I was recently “caught” walking while out on a run. The person who saw me said “well, you're smiling” suggesting the walk can’t be that bad. It’s funny how as runners, sometimes walking can be perceived as fatigue, failure to run or quitting.
Walking is essential to running especially if you are training for a triathlon. There, I said it.
Walking to take a break or keep fresh during a run is part of a much bigger picture. Dialing it down to a walk through water stations during a 5k or an ultra helps slow down your heart rate and you can better absorb the fluids and fuel you are taking on. Or maybe a walk is all you’ve got time and energy for today. Walking is not taking the easy way out or even a cop out. Walking can take your physical and mental game to new heights.
There’s overwhelming evidence that walking produces health benefits in people especially the older population, individuals who are not currently active and those interested in maintaining a healthy weight. Here are some suggestions on how to take these learnings and apply them to a different context, the already active individual.
Your heart is still working whether you are walking, cycling or swimming. Point is, if you can get outside and walk you are training your cardiovascular system. These cardiovascular benefits are not limited only to when you walk. They show up in your daily life and in your other sports.
Take it to nature. Whether it’s the woods or near the water, exposure to this environment has shown reductions in stress and improved self-reported fitness and mental well-being.
A short walk can help you recover faster. Cortisol is a marker of stress. If you are threatened or challenged physically or emotionally your adrenal glands release more cortisol to help you respond to this stimulus. In the past it was essential to survival in the chase for food and to avoid danger. Today we have many stressors, some that can be avoided and others that are necessary for adaptation and growth. Much of our training for sports is a deliberate stressor, one that is necessary for growth in fitness and performance. This combined with so many of life’s other stressors can easily overwhelm us and prevent us from moving forward.
Walking is considered anabolic or stress reducing. Walking can help manage these stress hormones. A walk in the woods has shown decreased cortisol levels in subjects from numerous studies. This is important for athletes who are seeking an opportunity to recover quicker, spend time with loved ones and continue to move their bodies forward.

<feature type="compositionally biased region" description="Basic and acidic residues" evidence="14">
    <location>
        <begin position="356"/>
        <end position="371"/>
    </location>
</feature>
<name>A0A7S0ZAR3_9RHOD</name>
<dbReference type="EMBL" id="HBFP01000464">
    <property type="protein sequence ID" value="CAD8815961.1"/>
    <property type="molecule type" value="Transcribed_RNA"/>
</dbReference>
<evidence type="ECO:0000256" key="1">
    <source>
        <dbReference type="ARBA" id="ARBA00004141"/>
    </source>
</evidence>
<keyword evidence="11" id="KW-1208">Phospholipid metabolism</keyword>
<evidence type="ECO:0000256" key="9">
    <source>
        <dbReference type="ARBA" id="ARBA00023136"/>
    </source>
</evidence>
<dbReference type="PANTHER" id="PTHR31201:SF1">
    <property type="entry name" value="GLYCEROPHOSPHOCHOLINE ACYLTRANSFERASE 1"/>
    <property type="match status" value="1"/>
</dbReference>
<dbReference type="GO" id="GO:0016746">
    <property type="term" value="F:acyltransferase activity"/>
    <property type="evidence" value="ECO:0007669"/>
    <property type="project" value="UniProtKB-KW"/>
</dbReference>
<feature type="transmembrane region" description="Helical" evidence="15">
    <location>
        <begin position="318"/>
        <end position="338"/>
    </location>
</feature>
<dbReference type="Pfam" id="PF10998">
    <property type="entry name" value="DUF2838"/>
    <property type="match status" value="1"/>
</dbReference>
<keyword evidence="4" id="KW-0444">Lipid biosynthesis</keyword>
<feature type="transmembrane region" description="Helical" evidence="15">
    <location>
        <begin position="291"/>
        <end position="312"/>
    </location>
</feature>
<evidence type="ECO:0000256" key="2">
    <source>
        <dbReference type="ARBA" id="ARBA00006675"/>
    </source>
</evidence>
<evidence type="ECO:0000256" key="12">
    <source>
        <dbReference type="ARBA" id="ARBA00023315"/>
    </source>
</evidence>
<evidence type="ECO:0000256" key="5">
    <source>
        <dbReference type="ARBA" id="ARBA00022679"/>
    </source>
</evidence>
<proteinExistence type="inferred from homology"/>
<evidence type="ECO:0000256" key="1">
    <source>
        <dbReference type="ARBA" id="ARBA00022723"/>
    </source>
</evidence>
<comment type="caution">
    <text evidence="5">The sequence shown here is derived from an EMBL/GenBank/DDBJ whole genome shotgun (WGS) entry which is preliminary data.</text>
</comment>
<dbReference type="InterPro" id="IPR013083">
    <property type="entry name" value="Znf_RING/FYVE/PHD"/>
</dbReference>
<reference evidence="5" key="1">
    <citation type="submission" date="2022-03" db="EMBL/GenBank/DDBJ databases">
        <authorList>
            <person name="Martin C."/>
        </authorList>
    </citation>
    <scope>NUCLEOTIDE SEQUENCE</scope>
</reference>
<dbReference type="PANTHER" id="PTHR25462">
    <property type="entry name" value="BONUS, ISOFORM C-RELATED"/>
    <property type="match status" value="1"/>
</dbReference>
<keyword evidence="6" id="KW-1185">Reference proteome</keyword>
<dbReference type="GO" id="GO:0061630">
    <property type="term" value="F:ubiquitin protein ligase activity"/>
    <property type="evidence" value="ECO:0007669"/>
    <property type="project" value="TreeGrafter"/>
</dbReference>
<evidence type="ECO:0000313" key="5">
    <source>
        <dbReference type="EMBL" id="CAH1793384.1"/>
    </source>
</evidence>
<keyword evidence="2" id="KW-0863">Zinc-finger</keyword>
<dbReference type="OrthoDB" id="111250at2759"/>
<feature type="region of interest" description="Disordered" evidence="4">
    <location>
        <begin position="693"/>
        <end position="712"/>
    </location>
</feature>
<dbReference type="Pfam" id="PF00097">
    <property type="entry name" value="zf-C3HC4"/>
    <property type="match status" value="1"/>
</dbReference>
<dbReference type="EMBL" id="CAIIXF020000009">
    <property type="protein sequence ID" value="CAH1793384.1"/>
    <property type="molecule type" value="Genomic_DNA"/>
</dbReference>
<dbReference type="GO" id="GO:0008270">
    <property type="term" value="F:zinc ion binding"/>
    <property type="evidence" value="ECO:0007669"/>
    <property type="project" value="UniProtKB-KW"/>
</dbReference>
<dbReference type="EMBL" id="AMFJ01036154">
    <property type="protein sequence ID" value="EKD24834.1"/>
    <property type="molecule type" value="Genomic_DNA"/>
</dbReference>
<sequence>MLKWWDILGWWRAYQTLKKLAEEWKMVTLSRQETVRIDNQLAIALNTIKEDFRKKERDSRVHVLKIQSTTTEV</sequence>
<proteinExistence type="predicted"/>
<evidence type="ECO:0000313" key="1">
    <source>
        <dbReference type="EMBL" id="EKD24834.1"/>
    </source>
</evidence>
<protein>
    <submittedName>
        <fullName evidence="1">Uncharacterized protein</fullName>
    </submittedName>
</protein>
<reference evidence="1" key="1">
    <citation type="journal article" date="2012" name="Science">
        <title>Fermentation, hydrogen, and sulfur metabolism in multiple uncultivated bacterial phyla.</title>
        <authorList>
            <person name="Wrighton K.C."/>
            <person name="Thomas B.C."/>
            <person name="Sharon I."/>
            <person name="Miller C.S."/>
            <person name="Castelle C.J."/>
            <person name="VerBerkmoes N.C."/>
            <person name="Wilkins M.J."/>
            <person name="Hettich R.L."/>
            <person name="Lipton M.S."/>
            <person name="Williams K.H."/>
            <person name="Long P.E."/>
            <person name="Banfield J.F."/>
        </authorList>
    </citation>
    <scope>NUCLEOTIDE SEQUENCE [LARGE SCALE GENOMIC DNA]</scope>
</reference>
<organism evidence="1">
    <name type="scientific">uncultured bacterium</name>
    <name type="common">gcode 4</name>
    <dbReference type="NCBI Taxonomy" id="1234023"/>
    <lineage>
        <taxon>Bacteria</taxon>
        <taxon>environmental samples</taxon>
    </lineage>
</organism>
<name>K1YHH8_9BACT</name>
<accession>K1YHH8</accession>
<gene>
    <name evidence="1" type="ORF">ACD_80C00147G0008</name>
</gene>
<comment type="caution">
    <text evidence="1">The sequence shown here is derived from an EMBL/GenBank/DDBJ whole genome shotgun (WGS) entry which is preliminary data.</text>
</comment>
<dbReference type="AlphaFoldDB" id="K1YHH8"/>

This is also extremely important for people who struggle with chronic stress or diseases related to adrenal function such as Addison’s disease. Get out and walk, even if it’s 10 minutes a day. It reduces stress.
Walking has also been shown to improve one’s own body image. Too often we are too hard on ourselves. We focus on what we feel we should be doing rather than what we are doing. Some people may think that a lighter, stronger version of themselves is a better version of themselves. Appreciate where you are now and embrace what your body can do today and build from here. Walking can help you tune into what is possible today and this is what helps you cross the finish line. Belief in yourself just as you are.
If you are an endurance athlete, like myself and so many people I work with, then you know the importance of training your body for the long haul. Our hearts are working at a quicker pace, our metabolism is working to supply energy and our bodies are taking the impact. Walking counts as part of your overall daily activity. It’s time on your feet and time well spent. Get out for a walk as often as you like and enjoy all the benefits.
Editor's note: This article originally was published Aug. 28, 2018.
Deanna Pomfret has coached fitness enthusiasts, runners, swimmers and triathletes since 2005. She is a USA Triathlon Level I Certified Coach, Road Runners Club of America Certified Running Coach, Certified Functional Strength Coach and Owner and Swim Technique Analyst with Athletic Pursuits LLC. Deanna presents at clubs and symposiums on various fitness and motivational topics.
The views expressed in this article are the opinion of the author and not necessarily the practices of USA Triathlon. Before starting any new diet or exercise program, you should check with your physician and/or coach.